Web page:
25, 30 (1st Cir. 2010).
Federal Rule of Civil Procedure 10 states, “A copy of a written instrument that is
an exhibit to a pleading is a part of the pleading for all purposes.” Fed. R. Civ. P. 10(c).
The Fourth Circuit has recognized the general rule that the “exhibit prevails in the event
of a conflict between an attached exhibit and the allegations of a complaint.” See, e.g.,
Goines v. Valley Cmty. Servs. Bd., 822 F.3d 159, 164 (4th Cir. 2016) (citing S. Walk at
Broadlands Homeowner’s Ass’n v. OpenBand at Broadlands, LLC, 713 F.3d 175, 182
(4th Cir. 2013).
Local Civil Rule 7.06 states, “If no memorandum in opposition is filed within
fourteen (14) days of the date of service, the court will decide the matter on the record
and such oral argument as the movant may be permitted to offer, if any.”
Because CitiSculpt has not seen fit to respond to ACI’s Motion to Dismiss, the
Court would say very little by way of analysis. In short, CitiSculpt’s allegations center
around the formation and supposed breach of the Agreement, but in so doing seem to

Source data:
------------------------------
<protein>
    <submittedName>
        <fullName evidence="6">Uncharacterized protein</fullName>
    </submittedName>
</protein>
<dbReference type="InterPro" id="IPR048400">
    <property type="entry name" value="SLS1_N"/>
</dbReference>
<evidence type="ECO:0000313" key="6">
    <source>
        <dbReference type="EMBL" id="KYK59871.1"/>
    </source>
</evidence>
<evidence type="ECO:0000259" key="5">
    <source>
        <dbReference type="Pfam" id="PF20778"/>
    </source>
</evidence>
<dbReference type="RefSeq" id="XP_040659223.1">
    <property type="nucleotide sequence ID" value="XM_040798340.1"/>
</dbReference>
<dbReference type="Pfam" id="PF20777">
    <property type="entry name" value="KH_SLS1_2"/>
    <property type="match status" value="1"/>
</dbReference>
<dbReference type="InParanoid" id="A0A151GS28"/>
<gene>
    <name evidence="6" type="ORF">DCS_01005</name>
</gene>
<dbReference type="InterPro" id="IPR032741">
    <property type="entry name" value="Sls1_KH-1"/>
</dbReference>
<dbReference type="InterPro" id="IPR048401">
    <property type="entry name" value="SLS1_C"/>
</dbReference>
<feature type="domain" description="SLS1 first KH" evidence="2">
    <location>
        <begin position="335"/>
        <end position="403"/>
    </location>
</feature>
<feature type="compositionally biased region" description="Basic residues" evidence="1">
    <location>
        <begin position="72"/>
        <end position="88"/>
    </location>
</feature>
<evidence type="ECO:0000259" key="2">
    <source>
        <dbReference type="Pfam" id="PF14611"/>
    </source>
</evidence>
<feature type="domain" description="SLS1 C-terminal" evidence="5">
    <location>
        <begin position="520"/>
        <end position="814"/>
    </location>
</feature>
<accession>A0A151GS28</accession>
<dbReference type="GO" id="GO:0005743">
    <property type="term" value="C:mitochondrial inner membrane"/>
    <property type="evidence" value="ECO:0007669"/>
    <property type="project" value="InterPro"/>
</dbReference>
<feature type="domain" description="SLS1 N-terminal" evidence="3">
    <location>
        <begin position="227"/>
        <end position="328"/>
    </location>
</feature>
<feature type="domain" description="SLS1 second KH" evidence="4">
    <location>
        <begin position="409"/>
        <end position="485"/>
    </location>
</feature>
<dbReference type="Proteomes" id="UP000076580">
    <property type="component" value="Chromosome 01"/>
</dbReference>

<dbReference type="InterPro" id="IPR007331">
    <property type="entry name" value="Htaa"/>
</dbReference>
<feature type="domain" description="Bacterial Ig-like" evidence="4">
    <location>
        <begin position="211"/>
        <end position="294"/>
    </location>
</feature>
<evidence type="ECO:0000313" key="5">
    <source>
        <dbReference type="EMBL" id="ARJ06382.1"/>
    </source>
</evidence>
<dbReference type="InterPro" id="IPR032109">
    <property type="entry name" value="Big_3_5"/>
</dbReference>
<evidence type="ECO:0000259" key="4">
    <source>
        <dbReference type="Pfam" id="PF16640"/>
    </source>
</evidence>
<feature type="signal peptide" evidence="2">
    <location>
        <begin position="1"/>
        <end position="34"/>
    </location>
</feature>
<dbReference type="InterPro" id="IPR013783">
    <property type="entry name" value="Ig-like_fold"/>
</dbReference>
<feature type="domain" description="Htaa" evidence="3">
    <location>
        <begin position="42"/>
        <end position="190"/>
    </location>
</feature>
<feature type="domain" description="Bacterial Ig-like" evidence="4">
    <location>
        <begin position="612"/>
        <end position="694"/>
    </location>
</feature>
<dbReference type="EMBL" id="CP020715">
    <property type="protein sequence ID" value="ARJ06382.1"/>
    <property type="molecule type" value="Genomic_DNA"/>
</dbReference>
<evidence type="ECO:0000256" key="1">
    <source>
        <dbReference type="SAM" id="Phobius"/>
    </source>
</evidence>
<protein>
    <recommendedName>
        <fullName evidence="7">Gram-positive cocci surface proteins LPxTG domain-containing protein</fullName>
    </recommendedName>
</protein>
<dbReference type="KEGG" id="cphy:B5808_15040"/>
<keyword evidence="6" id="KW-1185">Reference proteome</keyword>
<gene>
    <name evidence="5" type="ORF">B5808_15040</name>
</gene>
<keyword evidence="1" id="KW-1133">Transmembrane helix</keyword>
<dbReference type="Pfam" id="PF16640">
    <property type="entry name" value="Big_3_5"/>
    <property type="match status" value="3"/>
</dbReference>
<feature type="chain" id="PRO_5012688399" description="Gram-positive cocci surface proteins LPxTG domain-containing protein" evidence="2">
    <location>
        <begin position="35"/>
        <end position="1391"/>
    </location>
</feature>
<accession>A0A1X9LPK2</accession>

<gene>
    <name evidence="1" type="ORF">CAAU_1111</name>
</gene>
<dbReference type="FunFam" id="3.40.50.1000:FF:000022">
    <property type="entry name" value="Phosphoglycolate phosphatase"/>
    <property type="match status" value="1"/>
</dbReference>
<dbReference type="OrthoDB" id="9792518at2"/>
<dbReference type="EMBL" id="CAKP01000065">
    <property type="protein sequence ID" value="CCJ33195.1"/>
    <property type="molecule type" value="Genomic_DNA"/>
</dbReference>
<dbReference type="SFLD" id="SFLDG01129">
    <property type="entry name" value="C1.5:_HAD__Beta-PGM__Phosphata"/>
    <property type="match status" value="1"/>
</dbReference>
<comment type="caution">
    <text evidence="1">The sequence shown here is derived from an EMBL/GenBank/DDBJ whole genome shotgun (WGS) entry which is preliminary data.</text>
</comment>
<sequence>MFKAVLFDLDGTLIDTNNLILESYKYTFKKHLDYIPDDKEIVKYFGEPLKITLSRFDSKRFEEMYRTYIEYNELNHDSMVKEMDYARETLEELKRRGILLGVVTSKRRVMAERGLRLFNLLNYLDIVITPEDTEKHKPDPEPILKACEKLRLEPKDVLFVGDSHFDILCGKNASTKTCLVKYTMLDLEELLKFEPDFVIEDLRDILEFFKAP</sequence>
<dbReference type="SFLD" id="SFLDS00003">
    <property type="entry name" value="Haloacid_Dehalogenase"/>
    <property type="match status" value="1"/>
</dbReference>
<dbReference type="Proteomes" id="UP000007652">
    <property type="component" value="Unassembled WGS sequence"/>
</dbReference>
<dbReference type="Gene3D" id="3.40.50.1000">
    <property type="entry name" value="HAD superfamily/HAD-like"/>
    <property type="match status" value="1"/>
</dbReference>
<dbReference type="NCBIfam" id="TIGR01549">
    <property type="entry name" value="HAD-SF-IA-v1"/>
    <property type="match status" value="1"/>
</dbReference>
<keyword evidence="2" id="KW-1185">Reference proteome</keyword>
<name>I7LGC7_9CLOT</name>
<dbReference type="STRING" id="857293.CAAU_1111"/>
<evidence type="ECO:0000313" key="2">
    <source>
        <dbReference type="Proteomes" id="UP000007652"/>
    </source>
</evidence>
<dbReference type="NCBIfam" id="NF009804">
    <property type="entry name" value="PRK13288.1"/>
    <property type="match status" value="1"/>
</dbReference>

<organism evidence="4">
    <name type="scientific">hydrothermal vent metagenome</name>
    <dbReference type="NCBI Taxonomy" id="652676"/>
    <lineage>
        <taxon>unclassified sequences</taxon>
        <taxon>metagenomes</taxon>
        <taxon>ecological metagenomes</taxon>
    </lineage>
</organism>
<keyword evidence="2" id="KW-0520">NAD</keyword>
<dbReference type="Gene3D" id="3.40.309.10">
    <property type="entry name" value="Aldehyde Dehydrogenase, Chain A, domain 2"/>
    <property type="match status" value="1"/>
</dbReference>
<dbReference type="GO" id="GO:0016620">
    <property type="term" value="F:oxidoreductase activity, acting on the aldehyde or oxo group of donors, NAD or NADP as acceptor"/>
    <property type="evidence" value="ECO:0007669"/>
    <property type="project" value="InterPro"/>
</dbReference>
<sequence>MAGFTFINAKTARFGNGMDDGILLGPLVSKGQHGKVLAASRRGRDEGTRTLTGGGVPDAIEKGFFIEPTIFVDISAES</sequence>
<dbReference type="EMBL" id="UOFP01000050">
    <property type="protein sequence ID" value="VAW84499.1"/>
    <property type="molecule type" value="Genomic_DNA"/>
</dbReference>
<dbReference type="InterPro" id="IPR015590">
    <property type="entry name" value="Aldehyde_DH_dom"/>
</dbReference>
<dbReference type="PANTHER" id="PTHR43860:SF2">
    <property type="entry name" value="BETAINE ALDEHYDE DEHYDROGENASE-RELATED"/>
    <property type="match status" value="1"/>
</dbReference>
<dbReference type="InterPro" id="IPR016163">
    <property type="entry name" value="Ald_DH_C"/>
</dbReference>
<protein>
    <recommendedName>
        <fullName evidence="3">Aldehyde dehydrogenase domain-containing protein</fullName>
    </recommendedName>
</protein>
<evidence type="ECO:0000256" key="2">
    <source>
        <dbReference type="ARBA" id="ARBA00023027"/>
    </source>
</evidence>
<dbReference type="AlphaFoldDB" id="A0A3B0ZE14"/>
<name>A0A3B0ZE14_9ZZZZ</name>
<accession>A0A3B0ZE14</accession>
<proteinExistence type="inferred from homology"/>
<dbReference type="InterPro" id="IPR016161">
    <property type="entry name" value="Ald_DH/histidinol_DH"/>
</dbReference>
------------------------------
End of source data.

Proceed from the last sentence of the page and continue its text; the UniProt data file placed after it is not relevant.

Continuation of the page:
ignore the express terms of the Agreement.
The negligent misrepresentation claim is dismissed for failure to state a plausible
claim for relief. The Agreement contains a choice of law provision indicating that it “shall
be governed by Virginia laws.” (ECF No. 1-2 at 4.) Negligent misrepresentation claims
are generally viewed as a hybrid of tort and contract claims. “South Carolina generally
respects choice of law provisions, . . . and appears to recognize that a contract’s choice
of law provision can extend to tort claims.” Charleston Marine Containers Inc. v.
Sherwin-Williams Co., 165 F. Supp. 3d 457, 468-69 (D.S.C. 2016) (internal citation
omitted). CitiSculpt has not challenged the applicability of the choice of law provision,
and the Court applies Virginia law accordingly. Virginia law does not recognize an
independent cause of action for negligent misrepresentation. See, e.g., Baker v. Elam,
883 F. Supp. 2d 576, 581 (E.D. Va. 2012). Therefore, ACI’s Motion to Dismiss is
granted and the negligent misrepresentation claim is dismissed for failure to state a
CitiSculpt’s cause of action for fraudulent inducement also fails to state a
plausible claim for relief. “To state a cause of action for fraudulent inducement of
contract under Virginia law, a plaintiff must allege that the defendant made
misrepresentations that were positive statements of fact, made for the purpose of
procuring the contract; that they are untrue; that they are material; and that the party to
whom they were made relied upon them, and was induced by them to enter into the